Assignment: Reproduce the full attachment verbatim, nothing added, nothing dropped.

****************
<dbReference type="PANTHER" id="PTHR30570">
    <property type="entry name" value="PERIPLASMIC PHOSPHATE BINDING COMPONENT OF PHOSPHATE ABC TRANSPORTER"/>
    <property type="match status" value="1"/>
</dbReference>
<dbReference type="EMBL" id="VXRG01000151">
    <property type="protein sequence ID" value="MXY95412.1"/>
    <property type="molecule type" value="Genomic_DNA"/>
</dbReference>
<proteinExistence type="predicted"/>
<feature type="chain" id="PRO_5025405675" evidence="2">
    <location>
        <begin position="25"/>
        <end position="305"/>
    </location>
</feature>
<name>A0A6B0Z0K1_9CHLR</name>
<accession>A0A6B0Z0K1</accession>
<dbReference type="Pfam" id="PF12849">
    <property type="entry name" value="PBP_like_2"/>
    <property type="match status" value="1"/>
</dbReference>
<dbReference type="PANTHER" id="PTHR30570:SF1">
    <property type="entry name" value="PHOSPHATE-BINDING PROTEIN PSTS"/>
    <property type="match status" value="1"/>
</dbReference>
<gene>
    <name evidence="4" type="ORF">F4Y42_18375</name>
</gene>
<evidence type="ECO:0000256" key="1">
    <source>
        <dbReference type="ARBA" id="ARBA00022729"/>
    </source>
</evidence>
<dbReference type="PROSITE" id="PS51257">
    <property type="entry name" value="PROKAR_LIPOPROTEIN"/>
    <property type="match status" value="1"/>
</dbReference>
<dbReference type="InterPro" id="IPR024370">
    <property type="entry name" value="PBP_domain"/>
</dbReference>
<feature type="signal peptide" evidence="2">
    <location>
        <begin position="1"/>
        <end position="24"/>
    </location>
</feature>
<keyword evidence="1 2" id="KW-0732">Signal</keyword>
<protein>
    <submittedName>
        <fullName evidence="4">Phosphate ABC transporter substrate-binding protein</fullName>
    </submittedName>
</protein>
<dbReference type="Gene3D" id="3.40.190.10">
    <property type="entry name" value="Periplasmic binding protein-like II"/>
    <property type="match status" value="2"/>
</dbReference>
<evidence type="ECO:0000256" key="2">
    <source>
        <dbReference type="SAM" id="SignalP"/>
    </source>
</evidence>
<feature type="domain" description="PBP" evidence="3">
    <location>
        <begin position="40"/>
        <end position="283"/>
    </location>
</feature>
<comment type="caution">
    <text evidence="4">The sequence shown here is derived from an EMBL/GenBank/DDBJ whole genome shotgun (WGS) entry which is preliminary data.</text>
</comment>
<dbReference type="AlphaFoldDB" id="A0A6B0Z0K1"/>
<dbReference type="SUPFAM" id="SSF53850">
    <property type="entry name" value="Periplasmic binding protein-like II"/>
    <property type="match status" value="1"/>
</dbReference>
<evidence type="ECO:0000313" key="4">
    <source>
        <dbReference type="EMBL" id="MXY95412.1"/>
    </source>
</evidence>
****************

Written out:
<dbReference type="PANTHER" id="PTHR30570">
    <property type="entry name" value="PERIPLASMIC PHOSPHATE BINDING COMPONENT OF PHOSPHATE ABC TRANSPORTER"/>
    <property type="match status" value="1"/>
</dbReference>
<dbReference type="EMBL" id="VXRG01000151">
    <property type="protein sequence ID" value="MXY95412.1"/>
    <property type="molecule type" value="Genomic_DNA"/>
</dbReference>
<proteinExistence type="predicted"/>
<feature type="chain" id="PRO_5025405675" evidence="2">
    <location>
        <begin position="25"/>
        <end position="305"/>
    </location>
</feature>
<name>A0A6B0Z0K1_9CHLR</name>
<accession>A0A6B0Z0K1</accession>
<dbReference type="Pfam" id="PF12849">
    <property type="entry name" value="PBP_like_2"/>
    <property type="match status" value="1"/>
</dbReference>
<dbReference type="PANTHER" id="PTHR30570:SF1">
    <property type="entry name" value="PHOSPHATE-BINDING PROTEIN PSTS"/>
    <property type="match status" value="1"/>
</dbReference>
<gene>
    <name evidence="4" type="ORF">F4Y42_18375</name>
</gene>
<evidence type="ECO:0000256" key="1">
    <source>
        <dbReference type="ARBA" id="ARBA00022729"/>
    </source>
</evidence>
<dbReference type="PROSITE" id="PS51257">
    <property type="entry name" value="PROKAR_LIPOPROTEIN"/>
    <property type="match status" value="1"/>
</dbReference>
<dbReference type="InterPro" id="IPR024370">
    <property type="entry name" value="PBP_domain"/>
</dbReference>
<feature type="signal peptide" evidence="2">
    <location>
        <begin position="1"/>
        <end position="24"/>
    </location>
</feature>
<keyword evidence="1 2" id="KW-0732">Signal</keyword>
<protein>
    <submittedName>
        <fullName evidence="4">Phosphate ABC transporter substrate-binding protein</fullName>
    </submittedName>
</protein>
<dbReference type="Gene3D" id="3.40.190.10">
    <property type="entry name" value="Periplasmic binding protein-like II"/>
    <property type="match status" value="2"/>
</dbReference>
<evidence type="ECO:0000256" key="2">
    <source>
        <dbReference type="SAM" id="SignalP"/>
    </source>
</evidence>
<feature type="domain" description="PBP" evidence="3">
    <location>
        <begin position="40"/>
        <end position="283"/>
    </location>
</feature>
<comment type="caution">
    <text evidence="4">The sequence shown here is derived from an EMBL/GenBank/DDBJ whole genome shotgun (WGS) entry which is preliminary data.</text>
</comment>
<dbReference type="AlphaFoldDB" id="A0A6B0Z0K1"/>
<dbReference type="SUPFAM" id="SSF53850">
    <property type="entry name" value="Periplasmic binding protein-like II"/>
    <property type="match status" value="1"/>
</dbReference>
<evidence type="ECO:0000313" key="4">
    <source>
        <dbReference type="EMBL" id="MXY95412.1"/>
    </source>
</evidence>